Unequal COVID-19 vaccine distribution is a humanitarian crisis and an economic loss for rich countries
January 25, 2021: The Paris-based International Chamber of Commerce has commissioned a team of economists affiliated with Harvard University, the University of Maryland and Istanbul’s Koc University, to examine trade data across 35 industries in 65 countries, which explores the economic impacts of unequal COVID-19 vaccine distribution.
In the study’s most likely scenario, in which developing countries vaccinate half their populations by the end of 2021, the world economy would still absorb a blow of between $1.8 trillion and $3.8 trillion. More than half of the pain would be concentrated in wealthy countries, like the USA, Europe and Canada. These findings rebut the popular notion that sharing vaccines with poor countries is merely a form of charity.
Many developing countries, from Bangladesh to Tanzania to Peru, will likely have to wait until 2024 before fully vaccinating their populations. This is a humanitarian crisis that will cost thousands of lives and cause economic pain in both poor and rich countries. If people in developing countries remain out of work because of lockdowns required to choke off the spread of the virus, they will have less money to spend, reducing sales for exporters. Multinational companies in rich nations will also struggle to secure required parts, components and commodities.
Most international trade involves parts that are shipped from one country to another. Of the $18 trillion worth of goods that were traded in 2020, so-called intermediate goods represented $11 trillion, according to the Organization for Economic Cooperation and Development. The study finds that the continued pandemic in poor countries is likely to be worst for industries that are especially dependent on suppliers around the world, among them automotive, textiles, construction and retail, where sales could decline more than 5 percent.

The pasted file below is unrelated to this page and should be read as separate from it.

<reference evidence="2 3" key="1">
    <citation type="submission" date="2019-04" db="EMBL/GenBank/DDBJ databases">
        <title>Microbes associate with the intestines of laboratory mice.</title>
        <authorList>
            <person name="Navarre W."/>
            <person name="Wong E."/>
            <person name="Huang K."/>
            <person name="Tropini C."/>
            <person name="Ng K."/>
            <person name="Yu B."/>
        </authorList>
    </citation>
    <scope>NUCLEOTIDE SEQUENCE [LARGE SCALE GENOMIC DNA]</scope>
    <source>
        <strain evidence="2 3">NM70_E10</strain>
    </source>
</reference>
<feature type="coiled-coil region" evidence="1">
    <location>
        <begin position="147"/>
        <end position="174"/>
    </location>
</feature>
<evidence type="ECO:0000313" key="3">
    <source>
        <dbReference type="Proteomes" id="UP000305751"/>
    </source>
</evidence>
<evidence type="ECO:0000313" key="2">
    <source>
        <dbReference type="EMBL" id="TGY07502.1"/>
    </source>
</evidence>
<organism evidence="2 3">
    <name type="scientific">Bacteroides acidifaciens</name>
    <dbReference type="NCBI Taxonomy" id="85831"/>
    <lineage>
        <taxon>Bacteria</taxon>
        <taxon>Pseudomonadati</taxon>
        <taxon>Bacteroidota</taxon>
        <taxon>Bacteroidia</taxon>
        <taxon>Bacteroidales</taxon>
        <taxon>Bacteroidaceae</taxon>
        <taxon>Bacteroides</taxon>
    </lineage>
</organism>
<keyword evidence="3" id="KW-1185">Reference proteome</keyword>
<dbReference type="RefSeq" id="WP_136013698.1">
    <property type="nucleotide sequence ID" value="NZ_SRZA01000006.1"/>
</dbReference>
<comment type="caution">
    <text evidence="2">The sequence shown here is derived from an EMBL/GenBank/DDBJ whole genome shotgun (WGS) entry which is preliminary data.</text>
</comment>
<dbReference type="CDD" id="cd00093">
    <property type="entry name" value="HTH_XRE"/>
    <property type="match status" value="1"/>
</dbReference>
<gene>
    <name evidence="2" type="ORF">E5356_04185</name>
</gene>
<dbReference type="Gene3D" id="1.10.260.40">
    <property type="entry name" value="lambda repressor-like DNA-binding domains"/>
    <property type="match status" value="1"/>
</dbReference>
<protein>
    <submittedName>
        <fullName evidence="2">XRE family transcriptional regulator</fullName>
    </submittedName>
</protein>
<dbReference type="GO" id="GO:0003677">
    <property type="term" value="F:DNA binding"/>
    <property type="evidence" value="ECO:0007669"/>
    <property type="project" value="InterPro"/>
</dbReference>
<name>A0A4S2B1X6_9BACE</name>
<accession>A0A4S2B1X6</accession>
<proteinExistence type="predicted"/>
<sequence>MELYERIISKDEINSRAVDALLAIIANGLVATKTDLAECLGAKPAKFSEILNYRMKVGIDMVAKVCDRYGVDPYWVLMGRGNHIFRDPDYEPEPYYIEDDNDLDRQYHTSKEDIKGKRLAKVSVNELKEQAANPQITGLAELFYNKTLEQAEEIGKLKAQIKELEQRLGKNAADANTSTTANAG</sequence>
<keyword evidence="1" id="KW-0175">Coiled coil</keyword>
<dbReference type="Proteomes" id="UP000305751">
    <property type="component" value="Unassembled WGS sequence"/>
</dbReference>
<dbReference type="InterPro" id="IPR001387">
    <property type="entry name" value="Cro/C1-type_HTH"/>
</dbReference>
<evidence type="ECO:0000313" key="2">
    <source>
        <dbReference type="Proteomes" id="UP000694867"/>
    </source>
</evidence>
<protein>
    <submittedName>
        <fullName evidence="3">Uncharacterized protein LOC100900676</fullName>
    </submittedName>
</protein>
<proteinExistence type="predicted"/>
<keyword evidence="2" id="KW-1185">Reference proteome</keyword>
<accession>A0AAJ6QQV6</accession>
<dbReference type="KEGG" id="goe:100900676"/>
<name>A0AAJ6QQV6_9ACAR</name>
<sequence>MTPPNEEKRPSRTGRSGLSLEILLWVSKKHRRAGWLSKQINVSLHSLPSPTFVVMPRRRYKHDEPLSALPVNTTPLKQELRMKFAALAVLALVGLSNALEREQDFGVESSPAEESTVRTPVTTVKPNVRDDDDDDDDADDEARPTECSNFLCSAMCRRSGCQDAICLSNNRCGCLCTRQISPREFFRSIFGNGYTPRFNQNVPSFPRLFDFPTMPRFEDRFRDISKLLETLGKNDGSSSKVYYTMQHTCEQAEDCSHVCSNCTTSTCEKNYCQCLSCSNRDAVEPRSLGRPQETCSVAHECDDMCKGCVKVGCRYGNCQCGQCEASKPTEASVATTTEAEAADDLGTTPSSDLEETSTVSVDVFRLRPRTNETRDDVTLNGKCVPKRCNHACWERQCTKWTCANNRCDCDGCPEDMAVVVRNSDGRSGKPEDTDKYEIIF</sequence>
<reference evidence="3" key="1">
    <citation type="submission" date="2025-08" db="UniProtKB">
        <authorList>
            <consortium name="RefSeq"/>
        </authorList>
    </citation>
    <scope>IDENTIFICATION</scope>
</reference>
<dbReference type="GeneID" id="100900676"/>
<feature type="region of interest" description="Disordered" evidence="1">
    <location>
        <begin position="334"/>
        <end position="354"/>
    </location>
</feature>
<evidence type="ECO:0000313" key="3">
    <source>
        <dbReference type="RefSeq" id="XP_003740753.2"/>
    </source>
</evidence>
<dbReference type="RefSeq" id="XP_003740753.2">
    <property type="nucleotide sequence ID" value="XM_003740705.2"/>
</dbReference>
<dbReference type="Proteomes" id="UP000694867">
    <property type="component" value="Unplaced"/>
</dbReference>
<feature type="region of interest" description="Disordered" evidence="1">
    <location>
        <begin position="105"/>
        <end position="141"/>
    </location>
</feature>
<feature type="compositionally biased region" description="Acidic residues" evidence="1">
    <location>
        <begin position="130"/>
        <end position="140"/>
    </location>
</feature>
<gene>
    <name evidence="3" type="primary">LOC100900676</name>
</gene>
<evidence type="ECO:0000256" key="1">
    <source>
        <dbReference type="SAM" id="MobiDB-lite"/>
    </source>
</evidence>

As migrant workers from poor countries have lost jobs during the pandemic, they have not been able to send as much money home, a major blow to countries that have relied on these so-called remittances like the Philippines, Pakistan and Bangladesh.
The global recession has slashed demand for commodities, decimating copper producers like Zambia and the Democratic Republic of Congo, and countries dependent on oil like Angola and Nigeria. As Covid-19 cases have soared, that has depressed tourism, costing jobs and revenue in Thailand, Indonesia and Morocco.
The study reinforces call for rich countries to act to make vaccines available to low-income countries.